Filtration

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Which grade of cellulose is right for my application?

Too Course Too Fine Right

Cellulose too course:
some dirt trapped but filtrate still dirty; filtration not achieved.

Cellulose too fine:
dirt all trapped on surface; inefficient removal known as "surface blinding."

Cellulose grade right:
dirt penetrates filter cake but does not pass through; fitrate clear.

As illustrated above, the most efficient grade of cellulose for your application is the grade that allows particulate penetration, ultimately trapping all dirt and providing the required cleanliness level. Through laboratory bench testing of representative samples, your Purifiber technical support team can recommend the grade of cellulose that is just right for you.

Key Areas to consider:

Sufficient filter aid must be introduced in the system to adequately coat all of the filter septum area. The cellulose filter aid is necessary to protect the septum (screens, cloth, etc.) from becoming plugged by the application contaminate.

Proper grade of cellulose: Once the type and quantity of particulate contaminate of the influent stream are identified, then the proper grade of cellulose can be selected. It is important to utilize the grade of cellulose that will achieve the greatest efficien- cies to minimize your disposable media costs.

Dosage Rates: In general, when starting new filtration equip- ment, use 1/3 pounds of cellulose per 10 square feet of filter surface. Using the correct quantity of cellulose in your filtration equipment is key to establishing long filtration cycles and trouble free equipment operation.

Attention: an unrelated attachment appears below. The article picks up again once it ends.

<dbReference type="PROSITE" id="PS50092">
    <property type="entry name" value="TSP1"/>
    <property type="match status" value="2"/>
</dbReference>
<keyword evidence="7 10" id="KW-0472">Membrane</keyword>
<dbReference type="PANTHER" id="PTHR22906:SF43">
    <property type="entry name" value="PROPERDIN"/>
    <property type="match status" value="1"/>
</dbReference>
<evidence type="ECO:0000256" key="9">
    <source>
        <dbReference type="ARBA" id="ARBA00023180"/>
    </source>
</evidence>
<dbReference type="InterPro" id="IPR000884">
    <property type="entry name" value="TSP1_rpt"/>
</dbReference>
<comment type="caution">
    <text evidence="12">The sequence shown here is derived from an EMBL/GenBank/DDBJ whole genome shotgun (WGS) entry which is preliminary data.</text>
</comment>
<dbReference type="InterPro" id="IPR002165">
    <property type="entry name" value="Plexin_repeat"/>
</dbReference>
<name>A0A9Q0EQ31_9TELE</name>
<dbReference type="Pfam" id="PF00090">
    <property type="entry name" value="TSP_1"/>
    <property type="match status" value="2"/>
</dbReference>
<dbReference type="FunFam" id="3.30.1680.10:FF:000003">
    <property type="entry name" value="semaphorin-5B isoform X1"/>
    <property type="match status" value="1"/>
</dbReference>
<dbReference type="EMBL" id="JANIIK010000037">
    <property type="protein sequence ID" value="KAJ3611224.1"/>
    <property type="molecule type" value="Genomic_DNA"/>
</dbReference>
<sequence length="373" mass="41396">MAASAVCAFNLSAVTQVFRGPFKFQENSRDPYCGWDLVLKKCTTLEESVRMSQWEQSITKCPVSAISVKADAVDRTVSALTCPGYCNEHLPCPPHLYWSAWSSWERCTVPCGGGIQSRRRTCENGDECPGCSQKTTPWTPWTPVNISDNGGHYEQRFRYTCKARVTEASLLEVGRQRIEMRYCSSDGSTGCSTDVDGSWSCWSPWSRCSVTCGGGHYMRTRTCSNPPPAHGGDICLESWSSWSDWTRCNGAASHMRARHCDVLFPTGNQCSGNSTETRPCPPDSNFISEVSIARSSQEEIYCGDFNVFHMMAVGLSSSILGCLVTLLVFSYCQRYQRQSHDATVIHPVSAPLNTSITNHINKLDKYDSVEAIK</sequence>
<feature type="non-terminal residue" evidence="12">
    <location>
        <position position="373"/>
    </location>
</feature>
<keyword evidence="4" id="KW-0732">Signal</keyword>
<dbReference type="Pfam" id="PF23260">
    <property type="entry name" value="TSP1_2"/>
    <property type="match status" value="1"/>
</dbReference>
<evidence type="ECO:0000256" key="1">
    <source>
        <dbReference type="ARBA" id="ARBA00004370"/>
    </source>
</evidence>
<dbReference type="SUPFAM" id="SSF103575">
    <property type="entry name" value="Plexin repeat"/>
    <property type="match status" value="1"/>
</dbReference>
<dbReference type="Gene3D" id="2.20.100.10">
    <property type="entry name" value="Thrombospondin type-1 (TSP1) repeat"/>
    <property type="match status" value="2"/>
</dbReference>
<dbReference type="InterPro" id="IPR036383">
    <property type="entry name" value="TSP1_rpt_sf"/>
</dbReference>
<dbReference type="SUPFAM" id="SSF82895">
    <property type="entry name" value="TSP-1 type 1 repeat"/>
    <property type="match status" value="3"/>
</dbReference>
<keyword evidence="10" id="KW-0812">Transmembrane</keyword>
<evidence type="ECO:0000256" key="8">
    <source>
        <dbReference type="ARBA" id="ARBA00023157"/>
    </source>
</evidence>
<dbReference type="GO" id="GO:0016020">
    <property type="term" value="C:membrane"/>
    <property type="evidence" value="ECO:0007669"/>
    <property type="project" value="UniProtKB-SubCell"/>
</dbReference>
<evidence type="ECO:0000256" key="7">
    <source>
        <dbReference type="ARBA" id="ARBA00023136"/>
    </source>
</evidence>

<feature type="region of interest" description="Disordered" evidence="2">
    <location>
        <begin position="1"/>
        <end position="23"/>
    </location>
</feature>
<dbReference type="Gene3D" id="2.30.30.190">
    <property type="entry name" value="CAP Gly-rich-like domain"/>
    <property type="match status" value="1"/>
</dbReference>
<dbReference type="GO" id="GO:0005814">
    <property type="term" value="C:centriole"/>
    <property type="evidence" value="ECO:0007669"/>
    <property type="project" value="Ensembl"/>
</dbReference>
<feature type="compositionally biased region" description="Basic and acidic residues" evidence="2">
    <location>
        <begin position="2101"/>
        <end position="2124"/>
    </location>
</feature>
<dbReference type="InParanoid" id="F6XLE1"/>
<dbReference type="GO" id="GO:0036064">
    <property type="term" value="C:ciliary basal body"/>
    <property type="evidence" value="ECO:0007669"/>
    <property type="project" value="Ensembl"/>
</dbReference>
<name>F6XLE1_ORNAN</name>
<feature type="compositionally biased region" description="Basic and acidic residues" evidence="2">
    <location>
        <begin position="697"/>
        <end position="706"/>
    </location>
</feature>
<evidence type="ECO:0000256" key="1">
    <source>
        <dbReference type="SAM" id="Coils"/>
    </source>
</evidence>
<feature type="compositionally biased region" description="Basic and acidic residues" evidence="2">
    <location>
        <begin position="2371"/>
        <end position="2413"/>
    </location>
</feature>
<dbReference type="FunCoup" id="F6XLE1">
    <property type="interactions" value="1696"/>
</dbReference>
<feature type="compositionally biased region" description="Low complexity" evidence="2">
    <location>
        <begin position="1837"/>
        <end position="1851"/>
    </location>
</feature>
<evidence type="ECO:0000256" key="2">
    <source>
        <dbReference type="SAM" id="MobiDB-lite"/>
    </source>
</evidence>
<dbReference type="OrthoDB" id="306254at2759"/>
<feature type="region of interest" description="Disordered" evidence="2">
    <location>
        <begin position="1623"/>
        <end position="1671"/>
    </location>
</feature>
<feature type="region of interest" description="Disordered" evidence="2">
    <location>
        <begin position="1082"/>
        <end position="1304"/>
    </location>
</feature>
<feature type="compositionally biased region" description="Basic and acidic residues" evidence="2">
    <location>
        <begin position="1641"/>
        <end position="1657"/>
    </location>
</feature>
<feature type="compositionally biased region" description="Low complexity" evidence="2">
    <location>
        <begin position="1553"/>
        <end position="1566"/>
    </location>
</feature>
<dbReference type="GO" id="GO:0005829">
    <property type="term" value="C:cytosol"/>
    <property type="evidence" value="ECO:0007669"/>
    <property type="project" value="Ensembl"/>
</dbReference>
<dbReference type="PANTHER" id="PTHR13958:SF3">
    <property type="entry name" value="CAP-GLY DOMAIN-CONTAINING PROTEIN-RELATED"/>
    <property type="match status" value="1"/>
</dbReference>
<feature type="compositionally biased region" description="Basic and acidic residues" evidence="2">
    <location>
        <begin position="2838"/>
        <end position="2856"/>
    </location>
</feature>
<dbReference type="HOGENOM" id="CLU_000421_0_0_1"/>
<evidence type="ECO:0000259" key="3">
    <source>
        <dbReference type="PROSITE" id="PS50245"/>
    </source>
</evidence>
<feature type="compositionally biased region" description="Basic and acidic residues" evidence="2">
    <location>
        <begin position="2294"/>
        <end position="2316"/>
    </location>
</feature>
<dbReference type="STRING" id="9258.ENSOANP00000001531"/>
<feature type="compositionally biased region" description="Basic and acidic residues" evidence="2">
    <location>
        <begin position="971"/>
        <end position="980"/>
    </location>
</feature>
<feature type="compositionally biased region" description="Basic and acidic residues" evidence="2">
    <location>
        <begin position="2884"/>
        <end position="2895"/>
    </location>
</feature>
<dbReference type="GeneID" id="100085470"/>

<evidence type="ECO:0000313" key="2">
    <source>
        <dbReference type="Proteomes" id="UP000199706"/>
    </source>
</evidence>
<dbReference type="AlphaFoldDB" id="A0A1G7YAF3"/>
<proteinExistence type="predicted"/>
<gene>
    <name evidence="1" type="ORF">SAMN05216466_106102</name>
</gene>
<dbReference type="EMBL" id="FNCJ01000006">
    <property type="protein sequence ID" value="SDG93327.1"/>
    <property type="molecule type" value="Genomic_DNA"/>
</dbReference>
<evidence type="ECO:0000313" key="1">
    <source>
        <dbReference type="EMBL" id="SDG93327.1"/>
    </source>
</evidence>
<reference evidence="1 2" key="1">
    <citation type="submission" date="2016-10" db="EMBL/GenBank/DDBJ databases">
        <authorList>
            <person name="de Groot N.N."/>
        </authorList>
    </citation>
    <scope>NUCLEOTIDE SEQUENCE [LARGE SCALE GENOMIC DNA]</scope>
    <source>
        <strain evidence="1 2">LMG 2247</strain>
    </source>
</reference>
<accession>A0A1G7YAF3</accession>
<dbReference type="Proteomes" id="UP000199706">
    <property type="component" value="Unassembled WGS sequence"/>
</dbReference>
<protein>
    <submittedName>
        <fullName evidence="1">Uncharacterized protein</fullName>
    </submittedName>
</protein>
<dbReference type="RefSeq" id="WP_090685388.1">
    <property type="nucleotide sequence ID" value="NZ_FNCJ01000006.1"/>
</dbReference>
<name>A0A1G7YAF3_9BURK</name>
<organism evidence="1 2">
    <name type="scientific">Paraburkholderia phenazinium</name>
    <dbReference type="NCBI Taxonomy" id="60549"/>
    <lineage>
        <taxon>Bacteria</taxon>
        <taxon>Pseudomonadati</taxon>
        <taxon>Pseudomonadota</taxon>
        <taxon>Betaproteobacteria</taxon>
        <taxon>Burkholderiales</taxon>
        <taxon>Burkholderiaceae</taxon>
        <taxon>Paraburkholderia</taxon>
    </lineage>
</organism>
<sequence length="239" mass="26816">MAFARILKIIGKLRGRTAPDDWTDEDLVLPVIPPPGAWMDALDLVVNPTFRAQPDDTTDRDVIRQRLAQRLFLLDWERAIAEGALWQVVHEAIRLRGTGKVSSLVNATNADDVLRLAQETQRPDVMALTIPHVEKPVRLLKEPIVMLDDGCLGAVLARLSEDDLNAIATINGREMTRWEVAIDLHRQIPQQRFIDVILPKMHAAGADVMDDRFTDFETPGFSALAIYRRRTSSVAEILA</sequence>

*Depending on the type of filtration equipment, it may be possible to gradually reduce the amount of cellulose filter aid to optimize the system. The reduction should be a gradual process and not implemented until the filter system is at full flow or maximum operating capacity and equilibrium has been established.

Degree of Filtration Vs Grade

The relationship between the "grade" of cellulose filter aid and the resultant filtrate clarity are directly related to the density and average particle size of the fibers. Use of the coarser grades, i.e. longer fibers, lower density powders, in filtration results in a lower degree of filtration achieved or less particles retained. Use of the finer grades, shorter fibers, more dense powders, results in a higher degree of filtration clarity, or more particles captured from the filtrate stream.

Permeability Vs Cellulose Grade

Permeability is the ability to achieve flow at a given differential across a wet bed of cellulose filter aid. As the grade of cellulose becomes finer, the density increases, resulting in reduced perme- ability for flow. While the clarity achieved is better, the ability to flow through (the torturous path) is reduced. Conversely, use of the more coarse grades of cellulose filter aid results in higher permeable filter cakes and greater flow at a given differential. The gain in permeability is the loss in degree of filtration.

Flow Rate Vs Cycle Times

For all grades of cellulose filter aid, the cycle time of the filter (time between cleaning) decreases exponentially as the rate of filtration, or flux rate is increased. Simply stated, lowering the flux rate (or rate of filtration) for any given application makes the filter more efficient. By slowing down the rate of filtration, the cellulose filter aid cake is able to capture and hold more contaminates. As this is an exponential relationship, the size of the filter provided for any application is extremely critical. Your Purifiber® technical support team is ready to assist you to make your filtration systems as efficient and cost effective as possible with the right cellulose grade, and the proper rate of filtration.

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